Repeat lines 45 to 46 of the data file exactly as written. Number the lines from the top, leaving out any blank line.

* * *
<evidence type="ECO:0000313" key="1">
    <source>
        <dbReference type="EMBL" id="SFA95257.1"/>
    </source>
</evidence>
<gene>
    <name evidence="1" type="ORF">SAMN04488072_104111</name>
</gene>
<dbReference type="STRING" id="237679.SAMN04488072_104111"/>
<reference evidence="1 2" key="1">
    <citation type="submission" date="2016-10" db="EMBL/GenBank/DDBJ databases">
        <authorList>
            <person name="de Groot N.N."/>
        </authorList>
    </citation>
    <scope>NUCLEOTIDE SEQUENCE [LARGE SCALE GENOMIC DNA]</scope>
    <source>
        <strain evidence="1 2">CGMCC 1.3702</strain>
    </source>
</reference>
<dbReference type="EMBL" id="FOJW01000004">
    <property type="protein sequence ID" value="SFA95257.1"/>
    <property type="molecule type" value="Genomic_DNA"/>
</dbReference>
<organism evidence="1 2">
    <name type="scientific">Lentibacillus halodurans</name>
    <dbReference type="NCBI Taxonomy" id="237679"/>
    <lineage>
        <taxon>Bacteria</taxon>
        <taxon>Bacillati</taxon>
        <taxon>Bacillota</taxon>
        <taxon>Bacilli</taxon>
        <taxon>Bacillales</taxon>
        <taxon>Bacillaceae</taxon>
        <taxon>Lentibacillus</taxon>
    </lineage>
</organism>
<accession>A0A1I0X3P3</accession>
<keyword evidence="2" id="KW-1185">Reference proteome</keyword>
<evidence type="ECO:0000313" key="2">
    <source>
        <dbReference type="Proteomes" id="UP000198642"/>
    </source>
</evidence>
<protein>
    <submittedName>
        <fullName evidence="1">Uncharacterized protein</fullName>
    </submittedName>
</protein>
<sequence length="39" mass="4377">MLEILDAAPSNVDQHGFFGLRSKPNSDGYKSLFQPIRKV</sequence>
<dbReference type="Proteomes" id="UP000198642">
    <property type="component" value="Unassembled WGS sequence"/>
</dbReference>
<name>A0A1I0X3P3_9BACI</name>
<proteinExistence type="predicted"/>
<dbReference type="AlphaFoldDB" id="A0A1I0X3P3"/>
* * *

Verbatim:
<protein>
    <submittedName>